SAF Volumes Growing but Still Missing Opportunities - ISS Relocations

Sustainable Aviation Fuel (SAF) Volumes Show Growth, Yet Opportunities Remain Untapped

The International Air Transport Association (IATA) has released estimates on the production of Sustainable Aviation Fuel (SAF).

In 2023, SAF production reached a milestone of over 600 million liters (0.5Mt), doubling the 300 million liters (0.25 Mt) produced in 2022. SAF represented 3% of all renewable fuels, with the remaining 97% allocated to other sectors.

Projections for 2024 indicate a tripling of SAF production to 1.875 billion liters (1.5Mt), constituting 0.53% of aviation’s fuel demand and 6% of renewable fuel capacity. The modest share of SAF in overall renewable fuel output is attributed to the allocation of new capacity to other renewable fuels in 2023.

While the growth in SAF production is promising, the percentage contribution to overall renewable fuel production is expected to rise from 3% in 2023 to only 6% in 2024. This allocation constraint hampers SAF supply and maintains elevated prices. To meet aviation’s decarbonization goals, it is crucial to allocate 25% to 30% of renewable fuel production capacity to SAF. Government policies play a pivotal role in incentivizing the scaling-up of SAF production and diversifying feedstocks locally, as emphasized by Willie Walsh, IATA’s Director General.

Outcome of CAAF/3 Conference

The Third Conference on Aviation Alternative Fuels (CAAF/3), organized by the International Civil Aviation Organization (ICAO), established a global framework to reduce the carbon intensity of fuels used in international aviation by 5% by 2030. To achieve this target, approximately 17.5 billion liters (14Mt) of SAF must be produced.

Willie Walsh stressed the need for governments to implement policy measures that facilitate a significant increase in SAF production to meet interim targets set during the CAAF process.

Challenges and Solutions

While demand for SAF is robust, the challenge lies in unlocking the supply to meet this demand. In 2023, SAF contributed $756 million to the total fuel bill, with 43 airlines committing to use 16.25 billion liters (13Mt) of SAF in 2030.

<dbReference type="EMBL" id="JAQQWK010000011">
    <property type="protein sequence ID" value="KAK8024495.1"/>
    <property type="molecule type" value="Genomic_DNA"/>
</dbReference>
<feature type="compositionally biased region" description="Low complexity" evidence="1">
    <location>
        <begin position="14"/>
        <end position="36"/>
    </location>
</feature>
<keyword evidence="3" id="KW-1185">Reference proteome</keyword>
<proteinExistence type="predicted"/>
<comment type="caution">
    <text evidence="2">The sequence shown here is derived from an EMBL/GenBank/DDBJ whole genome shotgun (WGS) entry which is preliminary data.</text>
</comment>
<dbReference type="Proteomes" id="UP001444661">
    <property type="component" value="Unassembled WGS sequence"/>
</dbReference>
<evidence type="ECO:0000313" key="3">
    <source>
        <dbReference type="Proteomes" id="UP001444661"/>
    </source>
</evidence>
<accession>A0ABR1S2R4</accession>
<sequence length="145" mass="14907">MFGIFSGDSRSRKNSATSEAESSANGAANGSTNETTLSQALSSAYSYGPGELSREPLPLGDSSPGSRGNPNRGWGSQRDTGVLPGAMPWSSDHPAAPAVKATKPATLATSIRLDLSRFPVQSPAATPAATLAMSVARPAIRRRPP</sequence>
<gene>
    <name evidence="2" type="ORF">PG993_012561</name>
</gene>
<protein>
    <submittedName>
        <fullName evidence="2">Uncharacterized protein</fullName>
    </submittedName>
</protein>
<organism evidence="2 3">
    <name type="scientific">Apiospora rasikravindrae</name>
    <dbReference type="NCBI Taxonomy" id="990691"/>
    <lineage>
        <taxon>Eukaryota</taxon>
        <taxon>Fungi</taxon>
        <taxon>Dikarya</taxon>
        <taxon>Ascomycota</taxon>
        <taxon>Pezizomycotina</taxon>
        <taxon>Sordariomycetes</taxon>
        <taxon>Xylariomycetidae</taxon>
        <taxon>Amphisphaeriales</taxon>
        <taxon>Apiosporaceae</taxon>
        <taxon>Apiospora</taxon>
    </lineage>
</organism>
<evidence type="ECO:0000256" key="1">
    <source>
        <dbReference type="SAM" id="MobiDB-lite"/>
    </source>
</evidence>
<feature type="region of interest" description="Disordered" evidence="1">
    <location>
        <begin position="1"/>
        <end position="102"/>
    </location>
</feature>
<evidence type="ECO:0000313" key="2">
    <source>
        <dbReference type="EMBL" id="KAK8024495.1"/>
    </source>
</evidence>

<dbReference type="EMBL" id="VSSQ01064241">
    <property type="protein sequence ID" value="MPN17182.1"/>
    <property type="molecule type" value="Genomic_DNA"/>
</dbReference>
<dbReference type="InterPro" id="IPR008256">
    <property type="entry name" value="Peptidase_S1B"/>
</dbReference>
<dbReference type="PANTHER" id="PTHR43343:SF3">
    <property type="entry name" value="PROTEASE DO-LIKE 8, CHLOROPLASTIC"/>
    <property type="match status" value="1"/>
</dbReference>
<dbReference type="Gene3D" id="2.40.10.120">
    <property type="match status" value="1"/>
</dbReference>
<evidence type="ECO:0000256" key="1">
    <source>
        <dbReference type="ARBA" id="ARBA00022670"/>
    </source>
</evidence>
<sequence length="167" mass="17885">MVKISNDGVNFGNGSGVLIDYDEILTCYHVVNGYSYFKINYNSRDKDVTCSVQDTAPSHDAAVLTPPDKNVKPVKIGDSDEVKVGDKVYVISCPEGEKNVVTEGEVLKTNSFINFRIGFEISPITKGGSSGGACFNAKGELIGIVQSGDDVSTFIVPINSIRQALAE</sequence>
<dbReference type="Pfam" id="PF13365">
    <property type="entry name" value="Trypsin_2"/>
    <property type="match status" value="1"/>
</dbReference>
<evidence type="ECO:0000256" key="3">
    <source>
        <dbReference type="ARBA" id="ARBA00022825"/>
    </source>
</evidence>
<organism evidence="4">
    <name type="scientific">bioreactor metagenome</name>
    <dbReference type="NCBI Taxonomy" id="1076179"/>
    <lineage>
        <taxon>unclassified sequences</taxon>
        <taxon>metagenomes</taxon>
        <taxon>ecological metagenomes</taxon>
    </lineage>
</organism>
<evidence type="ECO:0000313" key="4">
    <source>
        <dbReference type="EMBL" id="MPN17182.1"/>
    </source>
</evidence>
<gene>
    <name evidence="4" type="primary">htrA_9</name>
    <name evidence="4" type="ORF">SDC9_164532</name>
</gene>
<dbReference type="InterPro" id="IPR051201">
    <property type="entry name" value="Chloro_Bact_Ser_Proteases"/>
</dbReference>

To address this challenge, governments must establish a policy framework that encourages renewable fuel producers to allocate 25-30% of their output to SAF, aligning with the CAAF/3 ambition and existing regional, national, and airline commitments.

Policy Objectives

Effective production incentives for SAF should focus on:

  1. Accelerating investments in SAF by traditional oil companies.
  2. Ensuring renewable fuel production incentives support adequate SAF quantities.
  3. Emphasizing regional diversification of feedstock and SAF production among stakeholders.
  4. Identifying and prioritizing high-potential production projects for investment support.
  5. Establishing a global SAF Accounting Framework.

Unlocking Diversification

Approximately 85% of upcoming SAF facilities over the next five years will use Hydrotreatment (HEFA) production technology, relying on inedible animal fats, used cooking oil, and industrial grease as feedstock. To enhance diversification, policies should:

  1. Increase production through certified pathways, especially Alcohol-to-Jet (AtJ) and Fischer-Tropsch (FT) using bio/agricultural wastes.
  2. Promote investments and expedite certification for new SAF production pathways in development.
  3. Identify additional potential feedstocks to leverage all SAF technologies, providing diversification and regional options.

Passenger Support

A recent IATA survey highlights strong public support for SAF, with 86% of travelers advocating for government incentives for airline SAF access and prioritized supply from oil companies.

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